We also do not tell our children what is true or untrue about God and religion. We give them the facts as we know them, the stories as they are told around the world and from all religions, and let them decide. There is no coercion and no shame. Politics are presented in an age appropriate fashion as well. When the 2017 presidential campaigning was in full effect, we made charts on poster board of each candidate and where they stand on main issues in our country. Even at a young age, children have a right to decide these things for themselves. If the proof can really be in the pudding, I can say without question that my children have a moral compass that surpasses most adults that I know, including myself. They openly question everything and have truly incited, in me, self-reflection like I have never known before.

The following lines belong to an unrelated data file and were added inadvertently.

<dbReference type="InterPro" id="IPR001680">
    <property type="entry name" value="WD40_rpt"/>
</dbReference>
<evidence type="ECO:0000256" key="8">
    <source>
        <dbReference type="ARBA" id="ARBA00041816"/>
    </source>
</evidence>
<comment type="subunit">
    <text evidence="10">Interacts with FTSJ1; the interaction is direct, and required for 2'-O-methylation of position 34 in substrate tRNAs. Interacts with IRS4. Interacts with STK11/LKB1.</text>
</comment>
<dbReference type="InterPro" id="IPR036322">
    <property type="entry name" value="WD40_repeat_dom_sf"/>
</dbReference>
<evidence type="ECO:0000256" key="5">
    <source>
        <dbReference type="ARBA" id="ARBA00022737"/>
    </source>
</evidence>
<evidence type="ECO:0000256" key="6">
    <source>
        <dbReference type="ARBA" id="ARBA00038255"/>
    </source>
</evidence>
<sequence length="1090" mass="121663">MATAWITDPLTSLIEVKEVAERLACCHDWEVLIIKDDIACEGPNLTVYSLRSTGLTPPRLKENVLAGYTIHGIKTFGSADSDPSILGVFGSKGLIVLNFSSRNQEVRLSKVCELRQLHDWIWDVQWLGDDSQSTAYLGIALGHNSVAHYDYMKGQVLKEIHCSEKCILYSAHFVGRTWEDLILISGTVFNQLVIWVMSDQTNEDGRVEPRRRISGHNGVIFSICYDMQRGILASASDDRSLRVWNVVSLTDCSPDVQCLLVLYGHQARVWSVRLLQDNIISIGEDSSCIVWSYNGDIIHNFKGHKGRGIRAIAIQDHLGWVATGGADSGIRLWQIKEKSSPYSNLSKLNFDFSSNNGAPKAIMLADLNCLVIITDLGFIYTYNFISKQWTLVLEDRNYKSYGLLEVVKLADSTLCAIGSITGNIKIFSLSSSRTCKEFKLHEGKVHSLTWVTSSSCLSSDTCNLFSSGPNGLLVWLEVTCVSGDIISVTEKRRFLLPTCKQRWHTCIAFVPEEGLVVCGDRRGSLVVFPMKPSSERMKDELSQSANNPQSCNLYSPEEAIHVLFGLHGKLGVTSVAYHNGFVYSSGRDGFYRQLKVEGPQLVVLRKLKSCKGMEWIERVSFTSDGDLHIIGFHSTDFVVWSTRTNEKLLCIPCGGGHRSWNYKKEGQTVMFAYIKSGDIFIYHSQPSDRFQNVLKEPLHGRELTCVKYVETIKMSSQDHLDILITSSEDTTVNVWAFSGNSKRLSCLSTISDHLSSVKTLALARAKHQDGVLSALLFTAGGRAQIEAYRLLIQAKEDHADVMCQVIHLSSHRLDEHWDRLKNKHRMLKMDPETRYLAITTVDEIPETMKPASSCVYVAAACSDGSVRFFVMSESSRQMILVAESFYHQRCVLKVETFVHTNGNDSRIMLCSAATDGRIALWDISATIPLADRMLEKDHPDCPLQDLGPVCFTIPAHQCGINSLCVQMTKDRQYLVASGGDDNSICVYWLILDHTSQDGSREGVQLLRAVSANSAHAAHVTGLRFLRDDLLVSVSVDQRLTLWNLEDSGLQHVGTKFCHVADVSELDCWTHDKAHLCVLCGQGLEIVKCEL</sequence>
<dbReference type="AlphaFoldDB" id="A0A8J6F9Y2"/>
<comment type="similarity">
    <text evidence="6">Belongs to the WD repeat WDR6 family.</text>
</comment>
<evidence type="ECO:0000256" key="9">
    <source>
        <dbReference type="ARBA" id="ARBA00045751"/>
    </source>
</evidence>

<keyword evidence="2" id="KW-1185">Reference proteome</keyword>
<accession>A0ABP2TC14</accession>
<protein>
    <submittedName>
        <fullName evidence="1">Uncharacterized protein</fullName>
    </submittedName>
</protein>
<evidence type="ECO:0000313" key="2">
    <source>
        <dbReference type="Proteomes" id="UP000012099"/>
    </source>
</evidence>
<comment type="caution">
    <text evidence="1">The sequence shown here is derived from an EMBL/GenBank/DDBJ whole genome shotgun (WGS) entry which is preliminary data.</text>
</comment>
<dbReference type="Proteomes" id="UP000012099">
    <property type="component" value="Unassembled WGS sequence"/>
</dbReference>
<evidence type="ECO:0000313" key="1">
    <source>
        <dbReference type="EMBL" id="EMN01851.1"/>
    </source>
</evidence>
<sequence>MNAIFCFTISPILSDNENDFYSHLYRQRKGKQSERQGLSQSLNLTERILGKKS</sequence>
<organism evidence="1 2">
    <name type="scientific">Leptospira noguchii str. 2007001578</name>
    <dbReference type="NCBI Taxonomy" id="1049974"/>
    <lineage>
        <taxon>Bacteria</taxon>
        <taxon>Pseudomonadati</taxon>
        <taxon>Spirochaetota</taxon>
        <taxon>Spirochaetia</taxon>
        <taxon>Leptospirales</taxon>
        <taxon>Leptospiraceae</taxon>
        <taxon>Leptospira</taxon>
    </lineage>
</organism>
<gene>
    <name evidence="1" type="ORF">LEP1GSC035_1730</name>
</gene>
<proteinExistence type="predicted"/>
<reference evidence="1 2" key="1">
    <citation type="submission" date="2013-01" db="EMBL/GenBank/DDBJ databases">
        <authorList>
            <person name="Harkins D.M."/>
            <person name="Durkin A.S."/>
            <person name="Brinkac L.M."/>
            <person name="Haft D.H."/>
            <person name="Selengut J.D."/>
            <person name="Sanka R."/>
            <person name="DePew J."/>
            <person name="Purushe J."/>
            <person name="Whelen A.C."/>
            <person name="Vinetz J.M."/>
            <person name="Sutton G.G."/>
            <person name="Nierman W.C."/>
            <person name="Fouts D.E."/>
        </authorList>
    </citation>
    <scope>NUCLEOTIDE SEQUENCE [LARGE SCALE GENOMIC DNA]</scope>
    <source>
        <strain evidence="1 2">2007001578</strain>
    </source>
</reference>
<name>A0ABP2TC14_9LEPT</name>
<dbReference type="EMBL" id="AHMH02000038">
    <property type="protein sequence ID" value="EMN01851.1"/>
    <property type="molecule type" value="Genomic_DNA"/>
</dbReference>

It’s incredibly important to me that my children always know that I’m going to tell them the truth about everything. There isn’t much out there by way of studies that show the effects of not telling the truth. I did find this small one, and I understand that it’s definitely not conclusive but it demonstrates pretty well where I stand on this issue. (http://ucsdnews.ucsd.edu/pressrelease/lied_to_children_more_likely_to_cheat_and_lie)
It starts out as a washcloth and a mirror and accepting the “no” to broccoli. It evolves into the core beliefs that make us who we are.
It has taken me until my forties to shed all that which was placed upon me as a child and to get into the nitty gritty of who I am in the core of my being. My eleven year old is already there. I envy her that and at the same time feel proud that I can give her that gift — the power to say no to that which does not sit well with her. It is the gift of herself in her purest and truest form.